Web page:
Solar Forecasters Predict Chance of Auroras

A recent jump in solar activity means you might see a display of the northern lights tonight.

Skywatchers at northern latitudes should keep an eye to the north tonight (Thursday, October 13), because the aurora borealis might light up the horizon. The National Oceanic and Atmospheric Administration (NOAA) predicts a strong chance of geomagnetic activity tonight, with G3 ("strong") storm levels possible. meaning you’ll have a pretty good chance of seeing an aurora. According to an alert from NOAA's Space Weather Prediction Center, "aurora may be seen as low as Pennsylvania to Iowa to Oregon."

Coronal hole on October 13th

The Sun as seen by NASA's Solar Dynamics Observatory early on October 13th. The dark blue region at center is a coronal hole.
NASA / SDO

Well, maybe. Auroras often don’t behave as predicted, but occasionally they perform better than expected. A large coronal hole in the Sun’s outer atmosphere is currently facing the Earth, producing an extra-high-speed blast of solar wind, which in turn disturbs Earth’s magnetic field. A G3 storm should produce auroral activity visible at about latitude 45° and higher. It can also disrupt satellite navigation systems (like your GPS) and interfere with some radio transmissions.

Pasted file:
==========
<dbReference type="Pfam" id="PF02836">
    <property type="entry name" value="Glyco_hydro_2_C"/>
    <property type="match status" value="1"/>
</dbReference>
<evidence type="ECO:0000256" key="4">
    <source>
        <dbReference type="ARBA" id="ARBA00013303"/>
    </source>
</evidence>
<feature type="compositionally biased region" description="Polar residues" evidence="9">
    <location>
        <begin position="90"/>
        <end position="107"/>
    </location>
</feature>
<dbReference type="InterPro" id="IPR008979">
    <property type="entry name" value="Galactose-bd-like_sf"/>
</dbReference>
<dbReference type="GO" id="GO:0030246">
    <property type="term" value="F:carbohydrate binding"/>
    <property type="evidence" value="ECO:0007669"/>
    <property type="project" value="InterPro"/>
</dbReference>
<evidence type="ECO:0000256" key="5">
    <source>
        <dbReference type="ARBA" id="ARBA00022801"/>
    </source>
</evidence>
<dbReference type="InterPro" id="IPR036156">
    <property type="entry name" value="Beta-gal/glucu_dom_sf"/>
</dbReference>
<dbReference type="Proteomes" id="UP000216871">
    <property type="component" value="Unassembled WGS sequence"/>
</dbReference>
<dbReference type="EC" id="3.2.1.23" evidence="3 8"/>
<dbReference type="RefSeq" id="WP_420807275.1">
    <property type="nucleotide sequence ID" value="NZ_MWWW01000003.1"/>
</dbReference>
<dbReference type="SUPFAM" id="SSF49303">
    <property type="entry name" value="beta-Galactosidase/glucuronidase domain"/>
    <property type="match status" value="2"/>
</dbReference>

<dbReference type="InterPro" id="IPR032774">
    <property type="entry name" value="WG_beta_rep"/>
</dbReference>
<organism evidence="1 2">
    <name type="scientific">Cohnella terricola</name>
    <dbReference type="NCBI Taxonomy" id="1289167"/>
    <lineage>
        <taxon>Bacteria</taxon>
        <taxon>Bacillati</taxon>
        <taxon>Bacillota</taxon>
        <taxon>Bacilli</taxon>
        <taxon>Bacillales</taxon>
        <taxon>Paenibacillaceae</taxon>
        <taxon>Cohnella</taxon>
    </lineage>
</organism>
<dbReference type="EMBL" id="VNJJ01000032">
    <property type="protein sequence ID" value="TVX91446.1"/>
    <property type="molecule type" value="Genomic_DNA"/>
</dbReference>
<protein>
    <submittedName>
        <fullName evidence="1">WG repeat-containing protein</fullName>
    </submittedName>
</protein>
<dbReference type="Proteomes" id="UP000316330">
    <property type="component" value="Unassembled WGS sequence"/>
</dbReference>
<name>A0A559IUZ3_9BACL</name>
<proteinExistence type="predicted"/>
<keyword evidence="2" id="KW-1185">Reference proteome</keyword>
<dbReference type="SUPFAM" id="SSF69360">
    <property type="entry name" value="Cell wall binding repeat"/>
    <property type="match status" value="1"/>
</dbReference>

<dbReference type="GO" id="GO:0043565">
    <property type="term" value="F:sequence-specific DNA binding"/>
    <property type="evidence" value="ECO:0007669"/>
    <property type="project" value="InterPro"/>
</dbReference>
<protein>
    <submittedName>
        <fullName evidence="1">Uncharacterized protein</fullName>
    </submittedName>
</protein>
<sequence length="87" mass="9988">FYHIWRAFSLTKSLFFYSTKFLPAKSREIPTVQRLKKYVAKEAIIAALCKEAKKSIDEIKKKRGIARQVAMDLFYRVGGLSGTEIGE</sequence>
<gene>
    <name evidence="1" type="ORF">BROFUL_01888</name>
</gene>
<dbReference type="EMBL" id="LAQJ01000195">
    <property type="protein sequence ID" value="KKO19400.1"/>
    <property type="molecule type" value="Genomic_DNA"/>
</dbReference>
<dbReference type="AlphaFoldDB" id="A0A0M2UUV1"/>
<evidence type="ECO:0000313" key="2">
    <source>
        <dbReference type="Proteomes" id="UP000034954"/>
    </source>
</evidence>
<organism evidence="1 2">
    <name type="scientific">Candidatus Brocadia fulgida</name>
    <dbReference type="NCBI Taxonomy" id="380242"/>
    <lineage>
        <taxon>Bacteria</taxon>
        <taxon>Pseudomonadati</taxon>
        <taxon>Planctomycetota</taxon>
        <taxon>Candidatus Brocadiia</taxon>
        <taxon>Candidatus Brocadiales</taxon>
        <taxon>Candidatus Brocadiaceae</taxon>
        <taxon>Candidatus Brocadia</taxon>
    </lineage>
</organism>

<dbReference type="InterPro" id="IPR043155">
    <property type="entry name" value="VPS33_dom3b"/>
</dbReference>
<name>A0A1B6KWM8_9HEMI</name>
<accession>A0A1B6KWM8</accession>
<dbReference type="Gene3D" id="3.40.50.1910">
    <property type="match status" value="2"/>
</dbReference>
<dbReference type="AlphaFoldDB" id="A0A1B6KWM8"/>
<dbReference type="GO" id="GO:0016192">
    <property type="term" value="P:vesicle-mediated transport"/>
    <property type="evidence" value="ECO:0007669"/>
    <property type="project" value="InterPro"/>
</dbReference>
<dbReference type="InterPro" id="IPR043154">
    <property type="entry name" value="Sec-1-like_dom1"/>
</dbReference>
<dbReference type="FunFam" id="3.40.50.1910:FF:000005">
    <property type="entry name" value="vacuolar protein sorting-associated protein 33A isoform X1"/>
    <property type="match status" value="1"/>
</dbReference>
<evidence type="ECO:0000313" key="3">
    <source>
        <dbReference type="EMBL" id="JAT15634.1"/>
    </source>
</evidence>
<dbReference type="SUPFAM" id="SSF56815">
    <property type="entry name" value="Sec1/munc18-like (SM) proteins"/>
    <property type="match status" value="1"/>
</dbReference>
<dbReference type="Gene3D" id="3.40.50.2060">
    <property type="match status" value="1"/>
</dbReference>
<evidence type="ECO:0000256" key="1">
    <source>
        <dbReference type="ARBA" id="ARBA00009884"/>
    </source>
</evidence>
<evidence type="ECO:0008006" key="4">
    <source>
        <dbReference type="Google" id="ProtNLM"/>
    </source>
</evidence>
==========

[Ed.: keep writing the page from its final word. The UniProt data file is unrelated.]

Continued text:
Indeed, a minor storm is currently underway, possibly due to the impact of a minor coronal mass ejection (CME) on October 9th that shot from the Sun directly toward Earth.

So keep your eyes to the north tonight, and if you happen to photograph any activity, be sure to share your pictures on our online photo gallery.

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